Without going into too much detail of why I know this - I've recently discovered another peculiar New Zealand building practice which was common in the post-WW2 era of building lots and lots and lots of houses, quickly.
And it is: throwing all the building cr*p on the ground (mostly broken roof tiles, but also bits of wood and rubbish), and then just laying the floorboards over it all.
Basically: if you happen to live in a 50's-70's house and approach an insulation company to get the underfloor insulated, it is very likely that the quote is going to include the work of several people first crawling under the house and sweeping up all the roof tiles (which are notoriously sharp).
Awesome. It somehow had never occurred to me that there was an era where houses had roofs built first (so that all the broken tiles could be chucked down) and then floors laid after, to cover the mess. That it... made sense to people do it that way.
But on the other hand: I should probably stop the smug gloating. In a hundred years' time there will be people who will look at my generation and say, "Wow, it had never occurred to me that there was an era where people drove petrol-powered cars everywhere, insisted on living in big homes with strips of lawn all around and buried otherwise recyclable items in giant landfills. That it made sense to them, to do it that way."
I find it so infuriatingly unfair that I am going to die one day! Because... there is so much I am going to miss, so much discovery I am not going to witness.
I want to see when people start travelling to other planets - maybe even other solar systems? I want to see the technology that will be used to reduce the amount of greenhouse gases in the atmosphere. I want to know how gene sequencing will become commonplace in everyday medical practice. I want to... there's so much I want to know and experience, and I am so angry that some of the stuff I am not going to be around for!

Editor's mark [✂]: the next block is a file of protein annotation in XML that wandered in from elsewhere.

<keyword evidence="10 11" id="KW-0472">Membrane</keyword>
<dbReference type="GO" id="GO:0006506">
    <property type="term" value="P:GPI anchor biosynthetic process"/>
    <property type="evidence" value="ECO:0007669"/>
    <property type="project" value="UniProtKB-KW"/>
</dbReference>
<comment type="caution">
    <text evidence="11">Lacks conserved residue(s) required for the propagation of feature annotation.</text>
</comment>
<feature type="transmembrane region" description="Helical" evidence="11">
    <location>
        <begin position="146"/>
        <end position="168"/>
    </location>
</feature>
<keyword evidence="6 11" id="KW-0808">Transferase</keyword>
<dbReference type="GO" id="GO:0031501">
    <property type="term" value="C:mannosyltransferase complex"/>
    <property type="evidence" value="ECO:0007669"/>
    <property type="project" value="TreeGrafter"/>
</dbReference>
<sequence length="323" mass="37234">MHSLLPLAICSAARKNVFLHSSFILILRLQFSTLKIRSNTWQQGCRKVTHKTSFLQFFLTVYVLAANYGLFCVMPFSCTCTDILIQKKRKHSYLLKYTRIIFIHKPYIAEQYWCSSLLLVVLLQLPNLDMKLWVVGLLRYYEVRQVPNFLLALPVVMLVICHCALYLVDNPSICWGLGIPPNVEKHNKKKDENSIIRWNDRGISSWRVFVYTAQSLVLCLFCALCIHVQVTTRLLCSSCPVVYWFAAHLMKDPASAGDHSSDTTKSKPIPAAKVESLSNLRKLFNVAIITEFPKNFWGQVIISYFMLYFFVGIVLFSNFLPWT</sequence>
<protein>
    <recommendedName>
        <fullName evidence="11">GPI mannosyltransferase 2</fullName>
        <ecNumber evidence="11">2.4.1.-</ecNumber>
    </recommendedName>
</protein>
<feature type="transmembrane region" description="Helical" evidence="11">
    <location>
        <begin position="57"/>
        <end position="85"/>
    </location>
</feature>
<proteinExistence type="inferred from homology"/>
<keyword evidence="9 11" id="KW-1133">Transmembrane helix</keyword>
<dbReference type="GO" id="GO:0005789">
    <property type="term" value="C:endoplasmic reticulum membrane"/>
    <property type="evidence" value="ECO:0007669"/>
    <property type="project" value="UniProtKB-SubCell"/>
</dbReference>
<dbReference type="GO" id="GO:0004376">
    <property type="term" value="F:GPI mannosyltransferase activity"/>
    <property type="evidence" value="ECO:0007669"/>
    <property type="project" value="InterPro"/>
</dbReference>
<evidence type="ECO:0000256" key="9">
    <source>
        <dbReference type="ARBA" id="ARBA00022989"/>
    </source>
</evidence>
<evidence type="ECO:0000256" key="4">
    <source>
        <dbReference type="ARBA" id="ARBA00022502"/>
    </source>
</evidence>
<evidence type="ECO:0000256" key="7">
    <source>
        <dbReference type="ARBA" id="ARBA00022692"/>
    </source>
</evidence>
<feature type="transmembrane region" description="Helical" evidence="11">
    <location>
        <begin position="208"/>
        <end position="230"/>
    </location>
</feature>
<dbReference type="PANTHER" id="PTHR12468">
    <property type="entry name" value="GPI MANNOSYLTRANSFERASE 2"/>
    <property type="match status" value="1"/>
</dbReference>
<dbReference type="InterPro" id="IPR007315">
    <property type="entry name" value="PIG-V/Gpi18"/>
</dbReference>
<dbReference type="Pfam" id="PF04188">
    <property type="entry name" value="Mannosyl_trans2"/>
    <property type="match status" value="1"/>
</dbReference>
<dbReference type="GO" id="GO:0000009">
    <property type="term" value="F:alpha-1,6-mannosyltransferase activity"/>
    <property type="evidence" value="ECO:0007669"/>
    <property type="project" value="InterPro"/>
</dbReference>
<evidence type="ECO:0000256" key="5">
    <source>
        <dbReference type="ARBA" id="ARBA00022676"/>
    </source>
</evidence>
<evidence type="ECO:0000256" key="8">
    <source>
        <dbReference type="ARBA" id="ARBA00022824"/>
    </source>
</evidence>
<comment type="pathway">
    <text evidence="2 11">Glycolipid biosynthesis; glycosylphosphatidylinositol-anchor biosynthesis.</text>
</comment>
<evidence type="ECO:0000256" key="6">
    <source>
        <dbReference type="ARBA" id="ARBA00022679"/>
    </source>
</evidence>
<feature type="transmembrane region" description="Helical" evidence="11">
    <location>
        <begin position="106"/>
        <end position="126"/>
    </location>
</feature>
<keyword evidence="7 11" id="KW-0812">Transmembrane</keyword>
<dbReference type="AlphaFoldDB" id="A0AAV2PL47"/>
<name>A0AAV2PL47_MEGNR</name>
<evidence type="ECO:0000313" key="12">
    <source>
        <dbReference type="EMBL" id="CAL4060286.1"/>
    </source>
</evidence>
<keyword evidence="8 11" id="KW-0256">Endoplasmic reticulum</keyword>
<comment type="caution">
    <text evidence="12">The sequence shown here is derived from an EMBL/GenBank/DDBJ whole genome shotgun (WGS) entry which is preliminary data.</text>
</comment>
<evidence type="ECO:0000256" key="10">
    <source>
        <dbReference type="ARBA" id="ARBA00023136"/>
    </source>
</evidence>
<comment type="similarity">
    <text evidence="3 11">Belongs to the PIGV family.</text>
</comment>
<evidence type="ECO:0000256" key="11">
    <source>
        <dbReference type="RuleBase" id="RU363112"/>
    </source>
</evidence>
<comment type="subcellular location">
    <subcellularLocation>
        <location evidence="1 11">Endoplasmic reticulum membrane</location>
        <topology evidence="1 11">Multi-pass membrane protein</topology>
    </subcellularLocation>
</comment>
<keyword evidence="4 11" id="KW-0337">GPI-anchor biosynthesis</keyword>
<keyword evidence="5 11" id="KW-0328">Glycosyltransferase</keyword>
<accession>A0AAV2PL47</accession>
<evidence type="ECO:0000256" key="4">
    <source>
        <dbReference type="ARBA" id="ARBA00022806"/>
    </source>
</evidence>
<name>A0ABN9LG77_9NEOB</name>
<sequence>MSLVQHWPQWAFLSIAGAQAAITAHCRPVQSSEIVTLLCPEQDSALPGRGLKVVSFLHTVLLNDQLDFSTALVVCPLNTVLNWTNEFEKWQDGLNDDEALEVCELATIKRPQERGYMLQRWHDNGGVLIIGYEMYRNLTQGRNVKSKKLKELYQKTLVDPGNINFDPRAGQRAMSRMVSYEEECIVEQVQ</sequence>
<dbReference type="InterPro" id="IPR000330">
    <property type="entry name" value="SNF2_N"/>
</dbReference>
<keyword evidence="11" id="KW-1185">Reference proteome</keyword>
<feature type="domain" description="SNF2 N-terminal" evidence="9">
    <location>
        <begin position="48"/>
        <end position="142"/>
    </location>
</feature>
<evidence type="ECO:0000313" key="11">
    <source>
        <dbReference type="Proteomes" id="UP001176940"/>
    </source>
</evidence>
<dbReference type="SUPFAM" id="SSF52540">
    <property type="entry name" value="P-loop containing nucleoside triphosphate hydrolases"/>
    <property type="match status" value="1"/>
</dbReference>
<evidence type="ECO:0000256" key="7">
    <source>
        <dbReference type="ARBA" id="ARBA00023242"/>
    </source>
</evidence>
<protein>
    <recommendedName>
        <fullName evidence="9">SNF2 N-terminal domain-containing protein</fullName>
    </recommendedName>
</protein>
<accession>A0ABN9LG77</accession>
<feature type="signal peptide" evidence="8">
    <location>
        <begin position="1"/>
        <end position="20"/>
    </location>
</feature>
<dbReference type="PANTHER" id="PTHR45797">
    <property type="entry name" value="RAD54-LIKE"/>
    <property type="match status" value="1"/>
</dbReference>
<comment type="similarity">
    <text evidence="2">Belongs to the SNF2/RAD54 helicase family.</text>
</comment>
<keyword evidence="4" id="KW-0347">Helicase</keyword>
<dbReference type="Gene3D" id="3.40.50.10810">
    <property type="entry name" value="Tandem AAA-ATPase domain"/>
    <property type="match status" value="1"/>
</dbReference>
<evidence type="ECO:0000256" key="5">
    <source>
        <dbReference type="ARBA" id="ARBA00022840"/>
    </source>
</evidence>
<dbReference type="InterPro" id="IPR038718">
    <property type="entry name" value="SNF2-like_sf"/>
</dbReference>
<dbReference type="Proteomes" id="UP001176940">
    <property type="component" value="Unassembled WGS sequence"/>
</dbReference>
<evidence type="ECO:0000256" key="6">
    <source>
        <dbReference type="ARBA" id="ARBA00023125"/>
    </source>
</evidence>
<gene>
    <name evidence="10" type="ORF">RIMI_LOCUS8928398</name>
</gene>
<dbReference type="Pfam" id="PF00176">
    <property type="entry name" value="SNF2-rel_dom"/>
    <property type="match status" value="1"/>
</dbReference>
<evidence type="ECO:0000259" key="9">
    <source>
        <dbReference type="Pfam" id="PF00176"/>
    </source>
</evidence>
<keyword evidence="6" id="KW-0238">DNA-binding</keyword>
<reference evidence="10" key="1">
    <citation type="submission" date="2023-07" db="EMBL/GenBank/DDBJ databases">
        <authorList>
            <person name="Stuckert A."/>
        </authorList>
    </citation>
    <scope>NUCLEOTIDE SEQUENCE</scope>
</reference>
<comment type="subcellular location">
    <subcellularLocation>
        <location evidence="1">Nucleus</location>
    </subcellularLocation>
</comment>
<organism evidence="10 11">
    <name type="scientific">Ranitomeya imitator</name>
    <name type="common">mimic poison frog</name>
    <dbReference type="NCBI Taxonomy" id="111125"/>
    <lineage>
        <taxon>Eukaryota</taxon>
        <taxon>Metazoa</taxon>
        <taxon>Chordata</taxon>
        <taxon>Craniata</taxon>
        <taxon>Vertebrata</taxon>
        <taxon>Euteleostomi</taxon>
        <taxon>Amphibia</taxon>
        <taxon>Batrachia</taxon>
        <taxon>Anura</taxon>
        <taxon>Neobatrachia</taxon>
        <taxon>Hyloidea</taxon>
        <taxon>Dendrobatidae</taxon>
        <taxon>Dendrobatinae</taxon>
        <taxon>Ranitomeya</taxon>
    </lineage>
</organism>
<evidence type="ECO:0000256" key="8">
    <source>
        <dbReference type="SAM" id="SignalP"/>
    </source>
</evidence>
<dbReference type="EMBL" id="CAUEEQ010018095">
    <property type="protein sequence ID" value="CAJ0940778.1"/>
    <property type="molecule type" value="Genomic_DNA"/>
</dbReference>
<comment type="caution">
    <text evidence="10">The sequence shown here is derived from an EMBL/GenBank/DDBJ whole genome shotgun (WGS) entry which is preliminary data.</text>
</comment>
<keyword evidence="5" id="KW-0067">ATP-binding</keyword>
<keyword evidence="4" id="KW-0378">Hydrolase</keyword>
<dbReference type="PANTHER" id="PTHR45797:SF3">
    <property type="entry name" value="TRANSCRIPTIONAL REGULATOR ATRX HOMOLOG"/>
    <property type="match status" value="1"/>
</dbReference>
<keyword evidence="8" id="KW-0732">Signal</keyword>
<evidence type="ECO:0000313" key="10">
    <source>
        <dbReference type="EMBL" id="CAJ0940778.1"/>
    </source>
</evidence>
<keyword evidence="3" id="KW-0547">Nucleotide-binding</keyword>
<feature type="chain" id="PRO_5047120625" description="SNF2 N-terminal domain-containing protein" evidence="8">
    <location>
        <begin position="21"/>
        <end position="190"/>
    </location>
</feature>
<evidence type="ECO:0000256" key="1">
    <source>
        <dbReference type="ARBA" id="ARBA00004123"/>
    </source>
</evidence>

Speaking of future technologies: has it ever occurred to you that we, as a humankind, are on the verge of creating computers that will be capable of creating other computers? That, basically, we'll soon (probably) create stuff that will be capable of creating other stuff, or themselves?
And speaking of humankind: do you also find it fascinating to think that out of all the species on the planet, humans somehow happened to develop to a point where we started making cars? Building cathedrals? Building space shuttles?
Because technically we are just... animals.
I should probably mention that when doing dishes and preparing dinner, I had PBS's documentary about the Columbia space shuttle disaster playing in the background and... it's so fascinating, the whole idea that humans are able to build stuff like that.
Or the whole Apollo 13 saga, with its couple of plastic bags, some duct-tape and a spaceship that upon re-entering Earth's atmosphere used less electricity than my toaster.
It just blows my mind that humans can come up with stuff like that.